Even High Gas Prices Can't Move Ungainly, Expensive Hybrid SUVs

Last Updated Mar 7, 2011 7:17 PM EST

Sure, it's news that hybrid car sales in the U.S. were up 39 percent in February. It's increasingly clear that high gas prices will trigger that effect, even if the trend reverses itself when those prices recede. But the rising tide is leaving some particularly big boats stranded on the shore. Even high gas prices can't sell a range of large and expensive SUV-based hybrids from General Motors, BMW, Mercedes and Porsche.

Something has to give
These tanks are proof you can't have it all -- huge size, V-8-level performance, luxurious accommodations and green credibility at an affordable price in the marketplace. Did Mercedes really sell just one of its ML450 hybrids in 2011, and none at all in February? Apparently so -- and it's not that surprising when the behemoth costs $55,790 and delivers only 21 mpg around town and 24 on the highway.

That's 46 percent more fuel efficient than the V-8 ML550, but so what? You could buy two 50-mpg Priuses for the same amount of green. The M Class as a whole, by the way, was actually up 16 percent with sales of 1,924 in February. So it's just the hybrid version that tanked in a big way.

Also showing dismal results was the BMW X6 ActiveHybrid, with only nine sales in February, and 14 in 2011 to date. The X6 is a technological tour de force, but it weighs an incredible 5,688 pounds and delivers just 18 mpg combined. With 45 sold, the Chevy Tahoe Hybrid is down 31.8 percent from last month. It's never sold well, and delivers just 20 mpg in the city and 23 on the highway.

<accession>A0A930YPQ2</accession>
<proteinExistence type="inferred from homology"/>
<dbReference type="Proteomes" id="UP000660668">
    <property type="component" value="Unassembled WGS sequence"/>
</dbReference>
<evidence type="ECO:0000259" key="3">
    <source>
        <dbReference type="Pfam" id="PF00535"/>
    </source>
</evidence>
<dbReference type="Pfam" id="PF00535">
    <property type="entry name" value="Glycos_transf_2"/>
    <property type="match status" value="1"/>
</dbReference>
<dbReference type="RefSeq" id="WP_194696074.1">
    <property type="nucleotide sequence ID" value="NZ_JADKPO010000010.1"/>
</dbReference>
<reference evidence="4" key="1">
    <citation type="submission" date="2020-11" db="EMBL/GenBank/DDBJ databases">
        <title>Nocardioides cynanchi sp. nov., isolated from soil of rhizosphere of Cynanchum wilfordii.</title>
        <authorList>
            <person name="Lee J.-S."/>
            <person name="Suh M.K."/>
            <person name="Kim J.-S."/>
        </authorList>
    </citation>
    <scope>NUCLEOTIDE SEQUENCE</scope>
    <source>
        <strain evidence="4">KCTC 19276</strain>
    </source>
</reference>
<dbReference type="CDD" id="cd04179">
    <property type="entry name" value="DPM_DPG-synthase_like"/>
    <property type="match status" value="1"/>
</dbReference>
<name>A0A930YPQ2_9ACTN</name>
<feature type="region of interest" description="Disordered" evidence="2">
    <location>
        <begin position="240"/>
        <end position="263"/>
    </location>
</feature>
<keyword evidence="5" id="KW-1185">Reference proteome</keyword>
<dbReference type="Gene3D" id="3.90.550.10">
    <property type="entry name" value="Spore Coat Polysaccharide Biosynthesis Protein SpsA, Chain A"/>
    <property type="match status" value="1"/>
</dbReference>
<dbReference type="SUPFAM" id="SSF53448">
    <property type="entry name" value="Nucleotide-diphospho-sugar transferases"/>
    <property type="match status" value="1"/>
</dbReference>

GM's argument for its big SUV hybrids is that car buyers "need" performance, three rows of seats and towing ability. But gas at $4 a gallon, they're obviously willing to make sacrifices. At $68,675, the Porsche Cayenne hybrid (with just 21 mpg in the city) is a temptation many buyers can and will resist. Its sales of 142 in February were down 32.7 percent from January.

Auto buyers can add
Consumers aren't crazy: The $48,809 hybrid version of the Tahoe is a $13,000 premium over the base car. As U.S. News points out, "For that money, you could buy a gas-only Tahoe as a tow vehicle, but get a fuel-sipping Ford Fiesta (28/37 mpg) or Kia Forte (26/36 mpg) to commute in." GM should get rid of the Tahoe hybrid and concentrate on affordable hybrid versions of smaller passenger cars.

The only larger SUV-based hybrid to do remotely well was the $43,935 Lexus RX450h, which sold 999 and probably benefited from the halo effect around the Toyota Prius. If you're at the dealer and the Prius seems too small, they point you to the Lexus. Another plus is that, big as it is, the RX450h gets at least respectable fuel economy, 32 in the city and 28 on the highway.

And the Prius has some pretty long coattails, with 13,539 sales in February. That's up 69.9 percent from the same month last year and up 27.3 percent from last month. Consumers have spoken, they want their hybrids to get good fuel economy, and it helps if they're also not super-expensive.

Related: Photo: Flickr/Amenish Dewateremere
  • jim motavalli

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